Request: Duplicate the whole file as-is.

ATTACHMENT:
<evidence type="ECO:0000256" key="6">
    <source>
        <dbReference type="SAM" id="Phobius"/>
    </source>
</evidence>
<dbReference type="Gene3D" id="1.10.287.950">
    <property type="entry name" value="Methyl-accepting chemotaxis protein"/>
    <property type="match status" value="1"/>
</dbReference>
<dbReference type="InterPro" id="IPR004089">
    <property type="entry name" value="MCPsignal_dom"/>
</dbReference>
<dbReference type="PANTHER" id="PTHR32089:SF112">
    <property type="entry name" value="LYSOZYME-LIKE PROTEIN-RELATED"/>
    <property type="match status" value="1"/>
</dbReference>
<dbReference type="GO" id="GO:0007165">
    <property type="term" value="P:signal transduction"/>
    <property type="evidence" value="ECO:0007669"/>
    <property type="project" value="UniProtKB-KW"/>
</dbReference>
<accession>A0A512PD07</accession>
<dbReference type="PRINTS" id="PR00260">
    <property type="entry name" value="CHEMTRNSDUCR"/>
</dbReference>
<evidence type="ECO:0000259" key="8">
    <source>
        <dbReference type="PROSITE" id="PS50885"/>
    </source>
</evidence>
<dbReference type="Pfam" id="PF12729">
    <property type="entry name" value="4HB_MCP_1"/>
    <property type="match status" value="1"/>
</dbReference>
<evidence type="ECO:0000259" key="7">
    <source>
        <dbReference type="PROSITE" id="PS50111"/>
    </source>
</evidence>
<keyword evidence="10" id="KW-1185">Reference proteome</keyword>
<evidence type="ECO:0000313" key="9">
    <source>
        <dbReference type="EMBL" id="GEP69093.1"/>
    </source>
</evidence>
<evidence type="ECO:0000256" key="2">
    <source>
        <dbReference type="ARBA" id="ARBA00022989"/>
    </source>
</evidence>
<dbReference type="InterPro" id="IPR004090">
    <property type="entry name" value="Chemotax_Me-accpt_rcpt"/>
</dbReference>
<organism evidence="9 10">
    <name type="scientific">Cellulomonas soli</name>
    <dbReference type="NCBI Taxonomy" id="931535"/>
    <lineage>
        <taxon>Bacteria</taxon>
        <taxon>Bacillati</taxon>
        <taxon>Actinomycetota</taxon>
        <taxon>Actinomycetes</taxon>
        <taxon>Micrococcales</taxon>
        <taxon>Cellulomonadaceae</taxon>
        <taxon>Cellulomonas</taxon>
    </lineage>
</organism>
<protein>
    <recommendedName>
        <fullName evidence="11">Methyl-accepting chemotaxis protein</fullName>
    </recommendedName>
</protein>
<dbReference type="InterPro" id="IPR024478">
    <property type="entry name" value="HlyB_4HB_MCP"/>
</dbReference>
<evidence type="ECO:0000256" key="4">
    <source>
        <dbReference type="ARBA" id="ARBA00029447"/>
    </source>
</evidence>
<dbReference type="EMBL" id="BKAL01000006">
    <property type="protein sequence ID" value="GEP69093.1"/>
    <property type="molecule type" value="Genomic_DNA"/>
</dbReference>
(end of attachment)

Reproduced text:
<evidence type="ECO:0000256" key="6">
    <source>
        <dbReference type="SAM" id="Phobius"/>
    </source>
</evidence>
<dbReference type="Gene3D" id="1.10.287.950">
    <property type="entry name" value="Methyl-accepting chemotaxis protein"/>
    <property type="match status" value="1"/>
</dbReference>
<dbReference type="InterPro" id="IPR004089">
    <property type="entry name" value="MCPsignal_dom"/>
</dbReference>
<dbReference type="PANTHER" id="PTHR32089:SF112">
    <property type="entry name" value="LYSOZYME-LIKE PROTEIN-RELATED"/>
    <property type="match status" value="1"/>
</dbReference>
<dbReference type="GO" id="GO:0007165">
    <property type="term" value="P:signal transduction"/>
    <property type="evidence" value="ECO:0007669"/>
    <property type="project" value="UniProtKB-KW"/>
</dbReference>
<accession>A0A512PD07</accession>
<dbReference type="PRINTS" id="PR00260">
    <property type="entry name" value="CHEMTRNSDUCR"/>
</dbReference>
<evidence type="ECO:0000259" key="8">
    <source>
        <dbReference type="PROSITE" id="PS50885"/>
    </source>
</evidence>
<dbReference type="Pfam" id="PF12729">
    <property type="entry name" value="4HB_MCP_1"/>
    <property type="match status" value="1"/>
</dbReference>
<evidence type="ECO:0000259" key="7">
    <source>
        <dbReference type="PROSITE" id="PS50111"/>
    </source>
</evidence>
<keyword evidence="10" id="KW-1185">Reference proteome</keyword>
<evidence type="ECO:0000313" key="9">
    <source>
        <dbReference type="EMBL" id="GEP69093.1"/>
    </source>
</evidence>
<evidence type="ECO:0000256" key="2">
    <source>
        <dbReference type="ARBA" id="ARBA00022989"/>
    </source>
</evidence>
<dbReference type="InterPro" id="IPR004090">
    <property type="entry name" value="Chemotax_Me-accpt_rcpt"/>
</dbReference>
<organism evidence="9 10">
    <name type="scientific">Cellulomonas soli</name>
    <dbReference type="NCBI Taxonomy" id="931535"/>
    <lineage>
        <taxon>Bacteria</taxon>
        <taxon>Bacillati</taxon>
        <taxon>Actinomycetota</taxon>
        <taxon>Actinomycetes</taxon>
        <taxon>Micrococcales</taxon>
        <taxon>Cellulomonadaceae</taxon>
        <taxon>Cellulomonas</taxon>
    </lineage>
</organism>
<protein>
    <recommendedName>
        <fullName evidence="11">Methyl-accepting chemotaxis protein</fullName>
    </recommendedName>
</protein>
<dbReference type="InterPro" id="IPR024478">
    <property type="entry name" value="HlyB_4HB_MCP"/>
</dbReference>
<evidence type="ECO:0000256" key="4">
    <source>
        <dbReference type="ARBA" id="ARBA00029447"/>
    </source>
</evidence>
<dbReference type="EMBL" id="BKAL01000006">
    <property type="protein sequence ID" value="GEP69093.1"/>
    <property type="molecule type" value="Genomic_DNA"/>
</dbReference>